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39

Oleksandr is correct about the way evaluation works. a/b seems to be interpreted (parsed) directly as Times[a, Power[b,-1]], or more readably: $a\times b^{-1}$. Divide[a,b] is interpreted as is. Evaluation then proceeds from these forms, and the arithmetic is carried out differently for the two cases: either $a\times (1/b)$ or $a/b$. Here are some ...

30

In a sense described below, this answer finds $422716$ distinct solutions. The innovations presented here are using postfix operators to eliminate problems with parentheses; avoiding having to deal with unary negation; initially computing "too many" solutions, some of which make no sense, and eliminating them at the end (rather than writing more ...

23

A non brute-force approach is the following, similar to my answer for the Zebra Puzzle. Both puzzles are examples of constrainst satisfaction problems, that can be solved with Reduce/Minimize/Maximize or, more efficiently, with LinearProgramming. The good about this approach is that you can easily extend and apply to many similar problems. The common part:...

20

The usual way to multiply all elements of a list is Times @@ list. The less trivial problem is to calculate the product as fast as possible. Some performance tests (from slowest to fastest): SeedRandom; a = RandomReal[{0.999, 1.001}, 10000000]; Det@DiagonalMatrix[a] // AbsoluteTiming (* I don't have 1 PB RAM :) *) Product[a[[i]], {i, Length[a]}] // ...

16

EDIT: As @Rojo points out in the comments, my code doesn't really find all solutions. For example, a term of the form a * (b * c + d) can't be represented with "precedence plus/minus" operators. I'm not sure if it is salvageable, but as it is, the code below does not find all solutions. A very simple solution would be to define two new operators $\oplus$ ...

15

While it would've been nice if the package handled it automatically, it can be fixed with a simple overloading of Quantity: Unprotect@Quantity; Quantity /: (0 | 0.) Quantity[_, unit_] := Quantity[0, unit] Protect@Quantity; You can add this to your init.m, so that you don't have to define it each time. You can test your examples with this: 0. Quantity[1, "...

13

Can't think out a better method than brute force, it'll be conciser in Mathematica of course: g = 10 # + #2 &; Pick[#, g[#, #2] #3 == g[#4, #5] == g[#8, #9] - g[#6, #7] & @@@ #] &@Permutations@Range@9 {{1, 7, 4, 6, 8, 2, 5, 9, 3}}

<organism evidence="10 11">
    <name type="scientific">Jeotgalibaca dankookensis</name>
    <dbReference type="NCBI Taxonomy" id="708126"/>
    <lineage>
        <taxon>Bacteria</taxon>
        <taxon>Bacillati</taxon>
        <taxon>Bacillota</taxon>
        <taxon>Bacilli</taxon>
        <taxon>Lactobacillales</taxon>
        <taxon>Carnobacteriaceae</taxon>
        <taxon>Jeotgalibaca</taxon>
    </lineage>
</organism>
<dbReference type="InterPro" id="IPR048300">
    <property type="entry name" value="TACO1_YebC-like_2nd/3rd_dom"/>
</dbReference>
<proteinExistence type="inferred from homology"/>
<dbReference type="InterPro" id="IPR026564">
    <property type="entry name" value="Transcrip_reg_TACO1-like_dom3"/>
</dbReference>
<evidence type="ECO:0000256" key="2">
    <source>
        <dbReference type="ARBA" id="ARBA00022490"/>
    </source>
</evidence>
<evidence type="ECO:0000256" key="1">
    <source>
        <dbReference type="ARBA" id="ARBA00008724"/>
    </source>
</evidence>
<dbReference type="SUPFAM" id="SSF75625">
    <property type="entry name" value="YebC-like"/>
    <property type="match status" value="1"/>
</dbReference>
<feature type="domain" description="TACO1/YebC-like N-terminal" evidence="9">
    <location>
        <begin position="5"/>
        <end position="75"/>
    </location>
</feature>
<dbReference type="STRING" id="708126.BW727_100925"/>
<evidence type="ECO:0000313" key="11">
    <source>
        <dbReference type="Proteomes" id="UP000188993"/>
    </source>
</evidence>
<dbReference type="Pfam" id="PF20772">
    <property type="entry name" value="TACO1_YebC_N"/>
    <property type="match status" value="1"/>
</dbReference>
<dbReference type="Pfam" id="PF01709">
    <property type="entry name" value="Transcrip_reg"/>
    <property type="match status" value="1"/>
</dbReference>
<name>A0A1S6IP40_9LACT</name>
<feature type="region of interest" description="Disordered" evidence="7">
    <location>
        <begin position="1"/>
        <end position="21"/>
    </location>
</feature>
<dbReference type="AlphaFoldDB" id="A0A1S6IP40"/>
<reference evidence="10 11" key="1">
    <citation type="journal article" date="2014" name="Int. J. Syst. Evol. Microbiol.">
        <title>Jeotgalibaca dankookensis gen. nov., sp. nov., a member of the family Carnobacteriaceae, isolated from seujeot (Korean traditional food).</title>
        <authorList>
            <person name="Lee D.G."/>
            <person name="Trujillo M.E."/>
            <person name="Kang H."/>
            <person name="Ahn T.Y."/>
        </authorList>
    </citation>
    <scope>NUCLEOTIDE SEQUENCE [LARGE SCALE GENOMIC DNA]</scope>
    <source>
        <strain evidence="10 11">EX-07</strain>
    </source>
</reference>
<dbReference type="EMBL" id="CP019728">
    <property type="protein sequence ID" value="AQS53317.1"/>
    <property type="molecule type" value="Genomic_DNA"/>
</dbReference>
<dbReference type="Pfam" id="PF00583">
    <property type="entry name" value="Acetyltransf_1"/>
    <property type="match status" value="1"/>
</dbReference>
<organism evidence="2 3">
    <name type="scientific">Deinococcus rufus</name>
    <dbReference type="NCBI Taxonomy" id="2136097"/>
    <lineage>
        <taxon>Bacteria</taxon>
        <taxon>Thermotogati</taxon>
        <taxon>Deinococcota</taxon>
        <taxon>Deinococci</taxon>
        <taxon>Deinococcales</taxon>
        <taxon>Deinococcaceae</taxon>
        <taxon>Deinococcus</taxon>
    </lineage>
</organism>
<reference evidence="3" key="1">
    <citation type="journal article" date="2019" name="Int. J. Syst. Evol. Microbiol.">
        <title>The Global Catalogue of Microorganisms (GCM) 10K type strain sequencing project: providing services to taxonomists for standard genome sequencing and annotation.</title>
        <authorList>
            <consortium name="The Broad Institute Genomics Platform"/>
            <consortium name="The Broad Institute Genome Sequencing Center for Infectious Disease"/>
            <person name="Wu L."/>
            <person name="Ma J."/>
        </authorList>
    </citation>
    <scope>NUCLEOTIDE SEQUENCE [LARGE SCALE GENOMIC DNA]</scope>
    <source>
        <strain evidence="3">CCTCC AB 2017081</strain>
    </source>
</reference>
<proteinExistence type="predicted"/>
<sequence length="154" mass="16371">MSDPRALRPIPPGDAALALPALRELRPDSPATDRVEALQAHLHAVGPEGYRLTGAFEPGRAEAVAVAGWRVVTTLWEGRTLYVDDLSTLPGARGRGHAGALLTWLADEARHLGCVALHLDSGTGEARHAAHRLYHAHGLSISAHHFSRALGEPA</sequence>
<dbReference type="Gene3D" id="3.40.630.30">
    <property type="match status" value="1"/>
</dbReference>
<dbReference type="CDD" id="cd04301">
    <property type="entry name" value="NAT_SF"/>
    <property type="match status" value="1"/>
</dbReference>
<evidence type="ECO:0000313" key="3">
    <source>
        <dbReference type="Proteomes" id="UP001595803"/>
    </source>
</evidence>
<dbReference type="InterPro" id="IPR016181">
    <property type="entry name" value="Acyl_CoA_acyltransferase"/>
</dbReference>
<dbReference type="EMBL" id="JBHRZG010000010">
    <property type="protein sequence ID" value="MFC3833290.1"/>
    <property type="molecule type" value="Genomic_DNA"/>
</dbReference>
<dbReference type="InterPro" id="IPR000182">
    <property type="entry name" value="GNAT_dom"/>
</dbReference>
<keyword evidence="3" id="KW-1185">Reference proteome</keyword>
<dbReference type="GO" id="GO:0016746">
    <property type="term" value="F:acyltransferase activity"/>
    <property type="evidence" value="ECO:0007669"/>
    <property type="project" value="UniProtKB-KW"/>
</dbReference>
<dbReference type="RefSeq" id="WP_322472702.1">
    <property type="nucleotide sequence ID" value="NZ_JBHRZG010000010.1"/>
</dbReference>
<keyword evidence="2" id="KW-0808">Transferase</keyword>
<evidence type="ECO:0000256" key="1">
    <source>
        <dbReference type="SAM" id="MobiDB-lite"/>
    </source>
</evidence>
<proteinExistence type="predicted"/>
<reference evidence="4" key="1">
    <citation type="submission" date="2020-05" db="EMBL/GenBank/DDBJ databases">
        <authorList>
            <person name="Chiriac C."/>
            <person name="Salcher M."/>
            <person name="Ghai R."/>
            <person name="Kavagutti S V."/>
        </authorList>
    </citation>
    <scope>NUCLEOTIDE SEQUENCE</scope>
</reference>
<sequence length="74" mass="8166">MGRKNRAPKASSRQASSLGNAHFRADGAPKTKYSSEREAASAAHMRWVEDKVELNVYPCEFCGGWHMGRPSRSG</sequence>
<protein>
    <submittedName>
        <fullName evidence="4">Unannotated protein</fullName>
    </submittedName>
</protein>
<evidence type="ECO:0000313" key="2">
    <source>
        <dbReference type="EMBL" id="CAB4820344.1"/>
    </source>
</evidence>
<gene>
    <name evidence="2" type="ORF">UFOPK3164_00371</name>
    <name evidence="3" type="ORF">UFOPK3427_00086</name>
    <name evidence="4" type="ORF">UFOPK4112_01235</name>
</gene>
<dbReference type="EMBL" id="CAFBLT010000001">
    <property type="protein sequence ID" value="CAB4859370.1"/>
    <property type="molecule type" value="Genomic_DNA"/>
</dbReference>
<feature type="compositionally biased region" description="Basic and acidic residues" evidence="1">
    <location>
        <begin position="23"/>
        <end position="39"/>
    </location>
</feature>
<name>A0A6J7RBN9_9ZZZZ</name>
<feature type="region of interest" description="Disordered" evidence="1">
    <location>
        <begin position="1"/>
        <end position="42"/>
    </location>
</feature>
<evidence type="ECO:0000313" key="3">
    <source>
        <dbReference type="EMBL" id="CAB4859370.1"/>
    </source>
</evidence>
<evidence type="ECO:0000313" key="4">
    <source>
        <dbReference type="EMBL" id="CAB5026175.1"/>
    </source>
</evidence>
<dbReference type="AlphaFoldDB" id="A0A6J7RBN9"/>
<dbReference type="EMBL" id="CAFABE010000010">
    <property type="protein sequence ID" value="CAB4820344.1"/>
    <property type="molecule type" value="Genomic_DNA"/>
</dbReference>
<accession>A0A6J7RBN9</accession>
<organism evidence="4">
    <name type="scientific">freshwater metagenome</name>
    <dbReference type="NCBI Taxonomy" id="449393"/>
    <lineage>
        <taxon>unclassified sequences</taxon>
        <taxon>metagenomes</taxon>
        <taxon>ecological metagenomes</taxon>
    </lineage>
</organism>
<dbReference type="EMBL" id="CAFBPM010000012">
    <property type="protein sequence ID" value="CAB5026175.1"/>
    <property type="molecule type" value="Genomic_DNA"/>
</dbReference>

12

An extended comment. I'm not sure if this has been realized, please correct me if it has. The result of the Divide[a,b] operation is not the same as the first 3 which are identical. {a, b} = List @@ RandomReal[{-50, 50}, {2, 1*^7}]; x1 = a/b; x2 = a b^-1; x3 = a/b; x4 = Divide[a, b]; Now... Tally[x1 - x2] Tally[x2 - x3] Both give 10^7 zeros. Tally[x3 ...

12

You can input numbers in any base up to 36 using the notation base^^digits. Digits over 9 are represented using a, b, c, ... You can print numbers in any base up to 36 using BaseForm. Thus, In:= a=2^^0.10101 Out= 0.65625 In:= BaseForm[a^2,2] Out//BaseForm= Subscript[0.0110111001, 2] Note that the internal representation of numbers doesn't ...

11

Ah well, for fun and posterity: Tr[#, Times]&

11

The Pauli vector: σ = Table[PauliMatrix[i], {i, 1, 3}] MatrixForm /@ σ One can define a dot product of matrices (in spaces of arbitrary dimension): dot[a_, b_] := Total @ MapThread[Dot, {a, b}] Then dot[σ, σ] // MatrixForm For the cross product of matrices, I literally took the cross product of vectors Cross[{a, b, c}, {x, y, z}] /. {Times[A_Symbol, ...

10

Here's one idea. Hold the expression unevaluated and go up the expression tree from (near) the bottom, level by level, and evaluate. expr = HoldForm[1/((a + 2 b)/c^2)] /. {a -> 1, b -> 2, c -> 3} out = ToExpression@ToString[FullForm@#] & /@ (ReplacePart[expr, # -> Extract[expr, #] & /@ #] & /@ GatherBy[Position[...

10

10